Russ Fox was not pleased when he discovered my subterfuge. As an experienced community organizer, he knew what we were getting ourselves into and saw it as conflicting with the work he wanted from us in the academic program. It was not just a short term, one quarter, fictional assignment. It was the real deal, and our team would be committed to seeing it through on the twelve-month grant timeline. I got credit for the course, and a terse note in my evaluation about not following instructions for a one quarter project.
The women who chose to work with us were also all survivors of child abuse, sexual abuse, rape, or domestic violence. We were committed to seeing the shelter happen. We formed the Women’s Shelter and Support Services Task Force under the mentorship of Ethel Roesch at the YW with Kathy McKinnon in the background feeding us high-level community contacts essential for moving the project forward. Our team was Sarah Albertus, age 23; Lisa Pontoppidan, 19; Lauren Herbert, 19; Kathy Haviland, 21; Colleen Spencer, 21; and me Susan Davenport, 19. We embarked on an amazing journey, rowing upstream in 1970s provincial Thurston County to bring the issue of battering to light and accountability.
Our group did one-on-one contacts with community leaders to educate them on the issues. We did “dog and pony shows” to the local civic groups. We did additional grant research and examined models for shelter programs. We found one such program through Radical Women in Seattle. It was run by Coyote, a Portland-based prostitutes’ union. Colleen and I travelled to Portland to talk with representatives and attend their meeting about rape and violence against women. We looked at their “safe house” model that took women off the street and away from violent pimps. The women were sheltered in private homes in a network across the West that got them out of state and safe. We thought this might be a model for our project prior to finding a facility that would be the formal shelter.
Colleen and I kept our shift at the Crisis Clinic and on occasion actually arranged to help women get out of their homes to stay with people in our personal network. Any domestic violence worker in this day and age will faint hearing that. All the “safety rules” would forbid anything like that ever happening now—one woman helping another unencumbered by agency policy.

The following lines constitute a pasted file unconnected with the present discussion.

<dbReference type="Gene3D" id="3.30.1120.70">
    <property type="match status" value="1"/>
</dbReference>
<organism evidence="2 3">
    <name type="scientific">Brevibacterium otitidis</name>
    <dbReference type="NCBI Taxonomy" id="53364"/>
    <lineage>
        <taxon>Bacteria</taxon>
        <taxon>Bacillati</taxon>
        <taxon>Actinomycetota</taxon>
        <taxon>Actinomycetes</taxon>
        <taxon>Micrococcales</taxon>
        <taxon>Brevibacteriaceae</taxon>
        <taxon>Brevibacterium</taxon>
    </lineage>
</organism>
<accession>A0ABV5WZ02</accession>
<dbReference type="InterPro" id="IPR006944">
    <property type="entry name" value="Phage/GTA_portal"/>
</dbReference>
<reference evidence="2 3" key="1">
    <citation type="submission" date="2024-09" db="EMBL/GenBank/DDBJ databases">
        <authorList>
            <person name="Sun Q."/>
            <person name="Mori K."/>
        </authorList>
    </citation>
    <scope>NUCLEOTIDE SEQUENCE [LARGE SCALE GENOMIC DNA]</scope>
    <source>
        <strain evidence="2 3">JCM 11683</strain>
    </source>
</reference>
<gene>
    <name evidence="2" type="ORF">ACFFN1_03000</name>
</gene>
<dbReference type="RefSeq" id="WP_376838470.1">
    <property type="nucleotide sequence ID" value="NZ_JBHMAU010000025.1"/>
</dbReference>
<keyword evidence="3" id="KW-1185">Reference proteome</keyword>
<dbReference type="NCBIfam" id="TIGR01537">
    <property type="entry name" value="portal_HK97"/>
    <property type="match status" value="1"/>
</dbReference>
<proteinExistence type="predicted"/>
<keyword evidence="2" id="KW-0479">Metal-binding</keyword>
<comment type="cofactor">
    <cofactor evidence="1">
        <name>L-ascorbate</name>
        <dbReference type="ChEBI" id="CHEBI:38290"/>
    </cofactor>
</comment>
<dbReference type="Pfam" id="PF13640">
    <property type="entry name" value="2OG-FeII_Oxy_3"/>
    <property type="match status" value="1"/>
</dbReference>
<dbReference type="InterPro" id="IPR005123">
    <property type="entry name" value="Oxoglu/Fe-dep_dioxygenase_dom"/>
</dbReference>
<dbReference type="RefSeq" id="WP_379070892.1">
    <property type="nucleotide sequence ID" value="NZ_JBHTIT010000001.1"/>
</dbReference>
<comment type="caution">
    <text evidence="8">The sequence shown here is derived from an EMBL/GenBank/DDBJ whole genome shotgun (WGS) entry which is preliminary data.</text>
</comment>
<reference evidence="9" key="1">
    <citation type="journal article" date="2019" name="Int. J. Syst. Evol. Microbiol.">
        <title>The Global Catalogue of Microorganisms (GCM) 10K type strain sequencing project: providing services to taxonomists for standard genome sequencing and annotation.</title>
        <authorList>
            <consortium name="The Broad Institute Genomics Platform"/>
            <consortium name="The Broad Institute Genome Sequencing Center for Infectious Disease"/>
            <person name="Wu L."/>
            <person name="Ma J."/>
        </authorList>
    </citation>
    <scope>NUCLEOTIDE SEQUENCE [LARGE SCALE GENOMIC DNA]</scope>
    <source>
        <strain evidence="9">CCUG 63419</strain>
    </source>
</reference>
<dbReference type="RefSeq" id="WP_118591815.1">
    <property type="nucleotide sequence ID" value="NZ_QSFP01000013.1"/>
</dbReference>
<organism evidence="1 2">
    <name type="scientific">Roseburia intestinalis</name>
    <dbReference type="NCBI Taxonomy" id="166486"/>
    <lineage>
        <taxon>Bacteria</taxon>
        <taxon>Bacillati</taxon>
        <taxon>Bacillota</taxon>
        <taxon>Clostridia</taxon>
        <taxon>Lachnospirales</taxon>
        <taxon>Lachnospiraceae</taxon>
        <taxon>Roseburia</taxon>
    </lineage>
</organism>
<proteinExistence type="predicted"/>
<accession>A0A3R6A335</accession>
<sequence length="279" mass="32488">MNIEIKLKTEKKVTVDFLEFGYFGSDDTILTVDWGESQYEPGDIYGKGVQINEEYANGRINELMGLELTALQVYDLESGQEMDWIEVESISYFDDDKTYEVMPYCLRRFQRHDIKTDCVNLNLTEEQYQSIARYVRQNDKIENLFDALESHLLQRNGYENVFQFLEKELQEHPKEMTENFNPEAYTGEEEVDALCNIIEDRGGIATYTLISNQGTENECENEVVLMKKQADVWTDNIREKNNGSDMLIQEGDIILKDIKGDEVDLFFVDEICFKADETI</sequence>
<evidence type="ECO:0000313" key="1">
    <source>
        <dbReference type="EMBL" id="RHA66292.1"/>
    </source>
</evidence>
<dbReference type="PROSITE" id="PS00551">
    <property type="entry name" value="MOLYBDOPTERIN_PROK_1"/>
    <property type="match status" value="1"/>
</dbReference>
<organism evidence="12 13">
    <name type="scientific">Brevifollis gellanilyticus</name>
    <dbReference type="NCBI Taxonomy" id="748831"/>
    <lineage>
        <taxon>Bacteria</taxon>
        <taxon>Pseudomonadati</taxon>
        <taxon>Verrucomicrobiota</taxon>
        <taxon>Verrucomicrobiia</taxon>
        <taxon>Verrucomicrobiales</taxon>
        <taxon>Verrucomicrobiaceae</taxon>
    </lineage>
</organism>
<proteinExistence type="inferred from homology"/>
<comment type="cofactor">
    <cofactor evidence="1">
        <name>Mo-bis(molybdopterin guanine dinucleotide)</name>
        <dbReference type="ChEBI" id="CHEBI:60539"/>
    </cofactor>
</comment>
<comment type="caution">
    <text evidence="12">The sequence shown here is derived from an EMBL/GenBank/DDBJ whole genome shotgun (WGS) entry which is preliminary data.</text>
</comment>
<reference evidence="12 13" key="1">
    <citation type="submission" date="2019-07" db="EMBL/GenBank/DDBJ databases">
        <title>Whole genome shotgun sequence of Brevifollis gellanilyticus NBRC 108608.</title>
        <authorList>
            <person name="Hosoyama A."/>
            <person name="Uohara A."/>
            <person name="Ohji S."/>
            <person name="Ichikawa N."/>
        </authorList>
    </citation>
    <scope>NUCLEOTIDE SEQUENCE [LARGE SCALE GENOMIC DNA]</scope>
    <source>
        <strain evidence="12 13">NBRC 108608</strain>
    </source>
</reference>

My role on the Task Force was collecting raw data from hospitals and law enforcement. There were no computers back then. Records were kept in huge eleven-by-seventeen-inch ledgers like something from the 1800s. Hospital ER logs described injuries and I found a pattern of “doorknob bruises” (black eyes the women claimed were from falling against a doorknob), kitchen counter bruises (bruised ribs), falling down stairs bruises (sometimes internal injuries), and various red marks or bloodied noses with no explanation. The mental health admissions were even more vague. None were ever listed as domestic violence. The term was not used. It had not come into common legal usage yet.
In speaking with the municipal police departments and sheriff’s offices, I learned they had a designation called “domestic disturbance” which was more specific for our data gathering. In one municipality of Thurston County the police chief told me, “There is no need to look over our ledger because that’s not a problem in this town.” Most of the police and sheriffs reported the same approach to these calls. They described taking the perpetrator out of the home to “walk him around the block” or “sit and cool off in the squad car” with admonitions to “stop doing that”—whatever that was—and send them back into the house warning they better not hear about his happening again. No one went to jail in those years unless there was extreme assaultive behavior requiring hospitalization. Some of us on the Task Force actually thought we should become policewomen to work on this from within law enforcement.
When our report was completed, we were well established as a program of the YWCA. Eventually we merged with the local Rape Relief program, also under the YW umbrella. Local women politicians and community leaders opted to get in on this growing part of the women’s movement. The Task Force was disbanded when the shelter project became “legit.” A new name was attached: “SafePlace.”
As funding rolled in for the shelter and an actual facility was established, women committed to feminism and anti-oppression kept SafePlace operating as a collective, non-hierarchical, anti-oppression organization for over twenty-five years. When the shelter movement began morphing into a program beholden to governmental agencies and grant funders, the element of the work being social justice activism shifted to standard social service agency policies and procedures. Eventually, the board for SafePlace hired an executive director and the collective model was disbanded. The end of an era.